In general, Depression does not constitute a character weakness, nor a feeling of sadness that accompanies loss. Moreover, it may last long and affect patient’s daily activities.

Late-life depression refers to depressive syndromes that arise in adults older than 65 years. Although geriatric depression affects a large number of elderly people, it is not an expected or necessary consequence of aging.

Late-life depression is a disease that should be recognized and treated like any other mental disease.

In Greece, it is estimated that 27% of the elderly population experience depressive symptoms, but only 9% is diagnosed with them, and even less is sufficiently treated.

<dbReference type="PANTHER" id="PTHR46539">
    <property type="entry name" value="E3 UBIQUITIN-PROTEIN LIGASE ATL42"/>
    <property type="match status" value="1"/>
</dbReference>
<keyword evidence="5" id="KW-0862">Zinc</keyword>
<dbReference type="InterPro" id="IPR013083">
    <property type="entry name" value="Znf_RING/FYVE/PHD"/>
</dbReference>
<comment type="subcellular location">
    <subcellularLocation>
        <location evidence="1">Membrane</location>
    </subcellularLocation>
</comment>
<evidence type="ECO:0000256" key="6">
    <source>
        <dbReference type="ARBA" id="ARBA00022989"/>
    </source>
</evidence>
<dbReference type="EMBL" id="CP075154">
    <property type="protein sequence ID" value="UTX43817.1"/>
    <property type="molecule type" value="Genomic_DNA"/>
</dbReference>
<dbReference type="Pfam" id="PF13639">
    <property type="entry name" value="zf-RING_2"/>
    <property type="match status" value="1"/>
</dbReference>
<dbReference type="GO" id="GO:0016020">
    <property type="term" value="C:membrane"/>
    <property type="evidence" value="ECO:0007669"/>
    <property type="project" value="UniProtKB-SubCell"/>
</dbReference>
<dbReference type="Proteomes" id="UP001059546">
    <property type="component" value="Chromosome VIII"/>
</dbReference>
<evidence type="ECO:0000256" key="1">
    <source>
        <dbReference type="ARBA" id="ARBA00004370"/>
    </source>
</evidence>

Elderly people are more vulnerable and exposed to several risk factors that can trigger depression than others, such as: social isolation, loneliness, poverty, low self-estimation, loss of beloved ones, retirement, poor physical health and several medical conditions, e.g. dementia, stroke, Parkinson's disease.

The most common symptoms of late-life depression are:
 Sleep disorders, e.g. insomnia

Eating disorders, e.g. anorexia

Reduced physical energy

Last modified: Friday, 9 May 2014, 11:07 AM